Heathrow (Third Runway)
January 28, 2009
Speaking in support of a Conservative motion calling on the Government to rethink plans for a third runway at Heathrow, Nick Hurd questions how expansion at Heathrow can be compatible with Government targets on carbon emissions.
Mr. Nick Hurd (Ruislip-Northwood) (Con): It is a privilege to follow two speeches by my senior and southern Hillingdon neighbours. They made great speeches on behalf of their communities.
I should like to salute two brave speeches in this debate. The first was that of my hon. Friend the shadow Secretary of State for Transport, who had the courage to go to the Dispatch Box and say that she had thought things through a little harder and come to a different view. She was met with derision from the opposing Benches, where a lot more people should have done exactly the same thing. I salute my hon. Friend. The other brave speech was from the hon. Member for Reading, West (Martin Salter), who is not in his place, so I will not shower him with praise. He appears, for today at least, to have overcome a lifelong loathing of the Conservative party so as to do the right thing. Those were brave speeches.
The least courageous speech this afternoon came from the Secretary of State. He came here with a stinker of a speech on 11 November, and he has followed it with an even worse one today. He did not even have the courage to make a case to the House for his decision. I wish that he had been in the Beck theatre in the constituency of the hon. Member for Hayes and Harlington (John McDonnell) at a public debate facilitated by Boris Johnson. An empty chair was left up on the stage for a member of the Government to participate, but no one appeared. We had a fantastic debate. If he had turned up, he would have heard, as one would expect, genuine anger from local people whose houses are going to be demolished and who are going to have to dig up their relatives in the cemetery. He might then have come to the House in more sensitive mode. He should have been particularly concerned about the expression of a complete breakdown of public trust in how this process has been conducted and in the democratic process of decision making in this country.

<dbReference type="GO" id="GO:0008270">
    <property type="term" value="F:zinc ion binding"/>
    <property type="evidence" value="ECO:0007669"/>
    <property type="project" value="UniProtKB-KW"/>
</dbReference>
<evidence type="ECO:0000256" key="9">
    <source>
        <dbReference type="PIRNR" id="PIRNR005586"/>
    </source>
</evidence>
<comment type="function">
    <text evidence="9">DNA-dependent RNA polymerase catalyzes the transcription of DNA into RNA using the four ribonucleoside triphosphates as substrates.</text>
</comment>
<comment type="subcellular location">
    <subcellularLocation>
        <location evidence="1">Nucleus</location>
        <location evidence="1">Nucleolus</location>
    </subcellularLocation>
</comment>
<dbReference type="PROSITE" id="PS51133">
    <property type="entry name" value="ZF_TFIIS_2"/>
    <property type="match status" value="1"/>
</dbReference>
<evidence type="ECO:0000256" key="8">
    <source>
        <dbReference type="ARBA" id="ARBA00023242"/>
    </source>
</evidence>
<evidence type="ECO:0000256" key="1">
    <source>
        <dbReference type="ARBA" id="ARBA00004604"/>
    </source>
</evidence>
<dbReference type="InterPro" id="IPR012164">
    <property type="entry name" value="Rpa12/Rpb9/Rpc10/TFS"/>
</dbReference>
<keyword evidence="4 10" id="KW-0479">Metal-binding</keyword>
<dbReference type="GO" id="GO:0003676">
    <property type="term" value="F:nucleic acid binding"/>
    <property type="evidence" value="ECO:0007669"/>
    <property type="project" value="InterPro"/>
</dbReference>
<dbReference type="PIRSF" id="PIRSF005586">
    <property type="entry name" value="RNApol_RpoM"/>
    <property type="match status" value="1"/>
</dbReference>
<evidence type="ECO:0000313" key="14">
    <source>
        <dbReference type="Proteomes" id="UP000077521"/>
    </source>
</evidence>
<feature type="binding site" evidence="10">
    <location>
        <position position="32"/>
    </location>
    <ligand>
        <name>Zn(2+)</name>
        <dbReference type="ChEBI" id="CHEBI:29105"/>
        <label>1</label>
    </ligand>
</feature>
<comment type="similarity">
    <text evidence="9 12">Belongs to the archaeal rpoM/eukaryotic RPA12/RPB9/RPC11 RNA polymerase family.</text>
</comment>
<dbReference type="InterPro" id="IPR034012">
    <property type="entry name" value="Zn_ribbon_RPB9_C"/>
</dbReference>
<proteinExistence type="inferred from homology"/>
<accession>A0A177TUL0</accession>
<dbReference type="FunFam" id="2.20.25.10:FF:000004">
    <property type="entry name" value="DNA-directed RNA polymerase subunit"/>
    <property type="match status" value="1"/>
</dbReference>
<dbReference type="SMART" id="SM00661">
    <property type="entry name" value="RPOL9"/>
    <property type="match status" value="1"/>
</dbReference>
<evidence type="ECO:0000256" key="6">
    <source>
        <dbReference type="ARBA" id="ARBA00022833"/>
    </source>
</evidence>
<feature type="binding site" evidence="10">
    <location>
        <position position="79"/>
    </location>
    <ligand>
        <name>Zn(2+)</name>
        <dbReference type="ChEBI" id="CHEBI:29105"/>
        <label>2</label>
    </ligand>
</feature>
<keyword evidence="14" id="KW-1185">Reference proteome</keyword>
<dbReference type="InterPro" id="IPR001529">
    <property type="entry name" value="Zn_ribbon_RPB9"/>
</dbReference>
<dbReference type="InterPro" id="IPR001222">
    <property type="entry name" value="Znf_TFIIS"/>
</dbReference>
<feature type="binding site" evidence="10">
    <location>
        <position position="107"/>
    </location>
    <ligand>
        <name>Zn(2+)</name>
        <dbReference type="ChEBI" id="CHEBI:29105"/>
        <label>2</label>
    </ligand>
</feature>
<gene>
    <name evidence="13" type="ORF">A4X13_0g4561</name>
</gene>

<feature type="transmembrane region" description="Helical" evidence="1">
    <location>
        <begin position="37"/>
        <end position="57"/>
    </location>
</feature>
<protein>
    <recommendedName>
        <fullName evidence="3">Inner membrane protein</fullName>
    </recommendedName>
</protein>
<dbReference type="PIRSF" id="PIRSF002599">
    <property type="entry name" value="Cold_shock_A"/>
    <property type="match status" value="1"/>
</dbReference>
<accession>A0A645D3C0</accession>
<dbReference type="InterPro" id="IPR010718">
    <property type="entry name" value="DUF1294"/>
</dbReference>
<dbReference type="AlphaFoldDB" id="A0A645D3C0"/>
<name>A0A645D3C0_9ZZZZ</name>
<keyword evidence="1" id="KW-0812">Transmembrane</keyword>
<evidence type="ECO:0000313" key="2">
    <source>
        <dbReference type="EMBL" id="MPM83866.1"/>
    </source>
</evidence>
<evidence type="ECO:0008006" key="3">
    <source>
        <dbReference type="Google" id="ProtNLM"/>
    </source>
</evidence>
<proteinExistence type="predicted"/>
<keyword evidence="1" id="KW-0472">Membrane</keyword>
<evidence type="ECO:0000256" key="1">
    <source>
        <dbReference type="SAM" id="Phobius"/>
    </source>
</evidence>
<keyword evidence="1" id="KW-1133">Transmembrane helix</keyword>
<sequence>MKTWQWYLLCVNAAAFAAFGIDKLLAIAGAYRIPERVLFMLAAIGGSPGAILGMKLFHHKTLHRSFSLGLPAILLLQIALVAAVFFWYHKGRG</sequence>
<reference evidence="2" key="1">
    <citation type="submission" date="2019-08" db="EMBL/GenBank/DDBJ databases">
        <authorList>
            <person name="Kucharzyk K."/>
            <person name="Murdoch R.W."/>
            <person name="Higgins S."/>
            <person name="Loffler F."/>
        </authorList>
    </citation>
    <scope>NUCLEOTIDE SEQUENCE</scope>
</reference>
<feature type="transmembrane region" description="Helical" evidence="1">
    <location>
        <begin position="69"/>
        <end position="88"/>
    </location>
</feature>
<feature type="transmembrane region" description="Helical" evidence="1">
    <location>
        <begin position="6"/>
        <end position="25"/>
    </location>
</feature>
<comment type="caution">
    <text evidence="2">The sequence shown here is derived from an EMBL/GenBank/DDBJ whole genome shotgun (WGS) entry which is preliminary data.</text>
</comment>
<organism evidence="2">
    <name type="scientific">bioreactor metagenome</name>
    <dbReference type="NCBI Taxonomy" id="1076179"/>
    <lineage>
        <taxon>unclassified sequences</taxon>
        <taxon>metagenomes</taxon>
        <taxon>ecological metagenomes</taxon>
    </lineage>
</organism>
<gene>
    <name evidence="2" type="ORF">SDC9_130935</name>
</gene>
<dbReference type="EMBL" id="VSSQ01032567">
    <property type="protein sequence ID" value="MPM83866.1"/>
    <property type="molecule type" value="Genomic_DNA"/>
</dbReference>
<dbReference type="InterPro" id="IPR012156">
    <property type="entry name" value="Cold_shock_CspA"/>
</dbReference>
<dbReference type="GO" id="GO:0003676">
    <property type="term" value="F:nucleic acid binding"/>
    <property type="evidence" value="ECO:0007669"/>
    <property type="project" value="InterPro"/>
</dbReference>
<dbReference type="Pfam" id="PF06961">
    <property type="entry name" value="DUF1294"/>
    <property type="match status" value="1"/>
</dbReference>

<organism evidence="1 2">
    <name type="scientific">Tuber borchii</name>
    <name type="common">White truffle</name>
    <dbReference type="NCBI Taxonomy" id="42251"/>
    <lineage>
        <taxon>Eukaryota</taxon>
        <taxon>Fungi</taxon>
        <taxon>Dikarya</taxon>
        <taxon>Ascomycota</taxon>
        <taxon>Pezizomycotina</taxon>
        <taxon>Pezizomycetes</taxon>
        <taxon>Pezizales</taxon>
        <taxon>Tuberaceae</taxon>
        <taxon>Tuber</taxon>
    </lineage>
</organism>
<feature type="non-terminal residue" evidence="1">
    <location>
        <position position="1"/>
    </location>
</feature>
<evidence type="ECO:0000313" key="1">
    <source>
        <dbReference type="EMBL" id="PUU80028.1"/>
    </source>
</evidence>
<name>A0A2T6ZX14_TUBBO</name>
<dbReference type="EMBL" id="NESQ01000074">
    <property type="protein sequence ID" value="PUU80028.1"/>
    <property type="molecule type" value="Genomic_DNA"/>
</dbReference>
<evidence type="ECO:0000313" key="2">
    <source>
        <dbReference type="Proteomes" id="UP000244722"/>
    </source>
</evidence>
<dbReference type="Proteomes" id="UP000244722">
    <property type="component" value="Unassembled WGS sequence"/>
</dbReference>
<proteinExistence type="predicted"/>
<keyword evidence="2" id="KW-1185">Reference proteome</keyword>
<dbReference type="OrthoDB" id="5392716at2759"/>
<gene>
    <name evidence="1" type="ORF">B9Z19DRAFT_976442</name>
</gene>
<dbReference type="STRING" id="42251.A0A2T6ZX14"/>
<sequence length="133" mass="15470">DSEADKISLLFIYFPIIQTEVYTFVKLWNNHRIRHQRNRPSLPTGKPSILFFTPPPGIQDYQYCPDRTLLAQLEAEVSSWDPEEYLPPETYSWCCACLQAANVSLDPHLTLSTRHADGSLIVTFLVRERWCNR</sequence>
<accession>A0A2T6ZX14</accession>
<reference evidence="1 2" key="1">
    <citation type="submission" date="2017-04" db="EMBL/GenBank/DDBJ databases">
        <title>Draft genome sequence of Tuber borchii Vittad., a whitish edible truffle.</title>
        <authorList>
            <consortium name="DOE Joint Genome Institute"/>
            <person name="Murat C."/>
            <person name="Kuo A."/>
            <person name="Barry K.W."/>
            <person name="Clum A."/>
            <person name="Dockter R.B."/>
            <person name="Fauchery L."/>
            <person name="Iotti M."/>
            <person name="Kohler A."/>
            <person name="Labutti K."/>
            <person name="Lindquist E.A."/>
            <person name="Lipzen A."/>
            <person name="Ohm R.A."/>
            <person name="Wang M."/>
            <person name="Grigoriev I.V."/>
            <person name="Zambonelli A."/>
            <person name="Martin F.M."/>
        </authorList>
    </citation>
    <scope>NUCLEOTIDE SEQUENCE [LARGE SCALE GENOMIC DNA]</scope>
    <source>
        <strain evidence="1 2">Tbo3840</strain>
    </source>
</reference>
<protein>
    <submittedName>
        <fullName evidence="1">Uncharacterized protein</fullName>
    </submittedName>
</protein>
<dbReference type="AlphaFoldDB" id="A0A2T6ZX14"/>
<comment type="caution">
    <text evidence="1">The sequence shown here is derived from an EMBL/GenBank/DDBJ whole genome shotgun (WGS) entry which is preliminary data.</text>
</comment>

The public have lost faith. They know what has happened in this process. They know that there has been a steady stream of broken promises or lies by BAA, and they can see a Government who have got far too close to that organisation. The Secretary of State’s speech included lots of new announcements on additions to rail capacity in the Heathrow area that were not part of the original consultation process, which is now invalidated. People see a really bad decision-making process and ask why we are doing this, because they can see the facts. They can see that this decision will materially affect the quality of life of millions of people in west London living under the flight path. They can see that it will destroy communities, and they care about that. They can see that it will increase emissions. A lot of people care passionately about that and do not understand why a Government who take pride in leadership in this area are driving a coach and horses through their own climate change strategy with this one decision. They can see the impact on air quality in the Thames valley. They can see all these things, and they ask why we are doing it. The answer from the Government is no more than a series of assertions—that Heathrow is full, that the concept of the hub is a sacred cow that cannot be questioned, that it is inevitable that Heathrow will decline and that that carries mortal consequences for the state of the British economy, and that we therefore have to take this enormous decision in the national interest.
What is shocking is the lack of rigour in testing those assertions. As the right hon. Member for Oldham, West and Royton (Mr. Meacher) powerfully observed, how can Heathrow be full when the Government and the Department accept the data in BAA’s own consultation document about an enormous increase in passenger flows through Heathrow over the next 20 years because the market will respond to capacity constraint by flying bigger planes? Those are not the statistics of an airport in decline, so why is decline considered inevitable? Heathrow has not declined over the past 10 years. While other airports have expanded, has London suffered any loss of prosperity? No, because decisions on where people invest and do business are not restricted to the quality of the airport. Everyone knows that Heathrow is shockingly bad as a passenger experience, but people still come and do business here. A host of other factors determine business decisions. What I hear from business people is not, “I can’t get to place A from Heathrow”, but “This is a shockingly bad experience, and what are you going to do about it?” They want a better Heathrow, not a bigger Heathrow.